Work in Ancient Athens: Those who had to earn a living were scorned and ridiculed

Hard to believe that the ancient Greeks did not know the word work. Perhaps it was because the main content of their lives was rest, which they had only because all the duties were done for them by slaves who had no rights. All they had to do was, to put it bluntly, keep their mouths shut.

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Lounging instead of working

For the Athenians, work was something abnormalthey believed they were intended for higher purposes. After all, the course consisted of long periods of lounging around and doing nothing. Anyone who was still creating something, so to speak, for himself, was acceptable. But God forbid if the person worked for someone else.

So what were those “higher purposes”? Sessions in the Diet, working in the Council, clerkshipservice in the army, exercising the priestly profession, organizing holidays, sitting on a jury in court, worshiping the gods and the like, not too strenuous profession. And as a bonus, it was recommended to hold numerous informal talks on state issues.

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Workers and artisans led an inglorious life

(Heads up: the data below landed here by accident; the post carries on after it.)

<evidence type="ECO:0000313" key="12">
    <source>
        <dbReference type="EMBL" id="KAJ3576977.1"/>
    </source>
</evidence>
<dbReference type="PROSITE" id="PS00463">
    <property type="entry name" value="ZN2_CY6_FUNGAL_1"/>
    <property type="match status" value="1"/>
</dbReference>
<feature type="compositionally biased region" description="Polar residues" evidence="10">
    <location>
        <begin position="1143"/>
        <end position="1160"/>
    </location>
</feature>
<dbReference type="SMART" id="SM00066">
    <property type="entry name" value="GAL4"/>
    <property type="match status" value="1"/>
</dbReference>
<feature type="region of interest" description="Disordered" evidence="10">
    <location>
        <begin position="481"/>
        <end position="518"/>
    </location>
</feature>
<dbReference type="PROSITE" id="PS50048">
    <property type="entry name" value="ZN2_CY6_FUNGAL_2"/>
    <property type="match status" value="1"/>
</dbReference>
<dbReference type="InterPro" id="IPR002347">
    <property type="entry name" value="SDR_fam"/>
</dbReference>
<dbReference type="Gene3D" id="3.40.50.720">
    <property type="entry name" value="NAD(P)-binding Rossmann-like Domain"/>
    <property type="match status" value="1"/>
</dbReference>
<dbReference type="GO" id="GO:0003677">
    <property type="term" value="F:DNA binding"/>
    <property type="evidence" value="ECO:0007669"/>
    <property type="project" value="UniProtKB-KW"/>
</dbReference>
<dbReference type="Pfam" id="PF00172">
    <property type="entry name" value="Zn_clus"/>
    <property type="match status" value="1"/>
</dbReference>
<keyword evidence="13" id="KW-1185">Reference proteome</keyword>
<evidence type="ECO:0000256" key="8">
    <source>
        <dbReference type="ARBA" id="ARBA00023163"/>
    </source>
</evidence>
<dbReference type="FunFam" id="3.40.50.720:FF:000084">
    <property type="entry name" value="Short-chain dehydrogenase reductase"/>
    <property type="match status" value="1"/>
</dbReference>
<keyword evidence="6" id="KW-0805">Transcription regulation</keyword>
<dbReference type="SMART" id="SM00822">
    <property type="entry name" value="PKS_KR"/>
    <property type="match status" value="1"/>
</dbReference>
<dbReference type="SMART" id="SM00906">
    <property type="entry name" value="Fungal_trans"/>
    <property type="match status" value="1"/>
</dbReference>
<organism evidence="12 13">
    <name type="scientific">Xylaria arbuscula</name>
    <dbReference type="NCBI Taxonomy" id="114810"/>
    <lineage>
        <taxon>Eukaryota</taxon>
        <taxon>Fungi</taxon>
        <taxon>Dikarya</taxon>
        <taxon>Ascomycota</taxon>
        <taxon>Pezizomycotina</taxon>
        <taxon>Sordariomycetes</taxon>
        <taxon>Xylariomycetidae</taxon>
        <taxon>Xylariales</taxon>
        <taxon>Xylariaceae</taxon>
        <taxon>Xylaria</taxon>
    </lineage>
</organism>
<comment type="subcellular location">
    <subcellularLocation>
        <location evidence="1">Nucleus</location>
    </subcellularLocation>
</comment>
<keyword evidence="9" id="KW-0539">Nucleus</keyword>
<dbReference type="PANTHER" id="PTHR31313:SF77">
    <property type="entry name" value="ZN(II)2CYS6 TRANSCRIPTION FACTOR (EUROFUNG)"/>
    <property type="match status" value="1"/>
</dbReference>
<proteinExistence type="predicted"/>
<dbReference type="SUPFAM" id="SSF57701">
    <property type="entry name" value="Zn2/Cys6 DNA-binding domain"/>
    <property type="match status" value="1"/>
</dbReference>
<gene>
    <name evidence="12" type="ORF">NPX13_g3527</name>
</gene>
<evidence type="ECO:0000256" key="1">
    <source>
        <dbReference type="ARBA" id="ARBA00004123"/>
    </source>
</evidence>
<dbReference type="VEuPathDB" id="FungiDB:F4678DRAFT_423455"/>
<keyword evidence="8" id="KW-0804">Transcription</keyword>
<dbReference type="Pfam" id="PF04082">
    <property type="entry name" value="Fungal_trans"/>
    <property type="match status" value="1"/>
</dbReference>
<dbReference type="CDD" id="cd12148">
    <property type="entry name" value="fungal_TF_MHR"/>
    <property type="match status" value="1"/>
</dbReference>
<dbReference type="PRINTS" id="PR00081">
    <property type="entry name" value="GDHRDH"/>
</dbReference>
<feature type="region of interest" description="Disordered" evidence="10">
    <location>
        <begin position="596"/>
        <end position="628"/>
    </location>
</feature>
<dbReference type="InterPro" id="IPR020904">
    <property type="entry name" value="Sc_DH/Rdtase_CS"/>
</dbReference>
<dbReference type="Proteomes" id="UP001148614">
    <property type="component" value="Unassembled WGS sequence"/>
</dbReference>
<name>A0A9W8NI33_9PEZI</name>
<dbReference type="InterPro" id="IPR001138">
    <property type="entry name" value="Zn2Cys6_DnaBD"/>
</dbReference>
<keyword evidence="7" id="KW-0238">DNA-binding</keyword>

Aristocrats had no problem with being rich thanks slave labor of serfs and poor people. They even named all those who earned with their own hands banausioi (a pejorative term for workers and artisans, editor’s note). After all, Aristotle himself stated that the life of a craftsman is inglorious and inimical to virtue. And this opinion was also held by other Greek thinkers and authors.

Famous writer Plutarchliving at the turn of the first and second centuries AD, also noticed that if you had to earn a living, you had no time to devote yourself to spiritual or philosophical questions. And so even Hephaestus (son of Zeus and Hera, in Greek mythology the God of fire and blacksmithing, editor’s note) was ridiculed even though he was able to create works of art. And if the craftsman worked with slaves for all this, perhaps he was at the very bottom of society. This applied, for example, to sculptors, whose position only improved in the Renaissance.

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Only a few professions were respected

In Greece then there was no five-day or six-day work week. Vacations were the only way to relax. If we add to that prejudices, it was not easy for people back then. However, there were exceptions. Traveling artisans with highly specialized skills: seers, healers, architects, and bards. All of them were desirable according to Homer and people treated and rewarded them accordingly.

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Source of information:
Wielkahistoria.pl: Work in ancient Athens. Everyone who had to earn a living was treated with disdain and frustration

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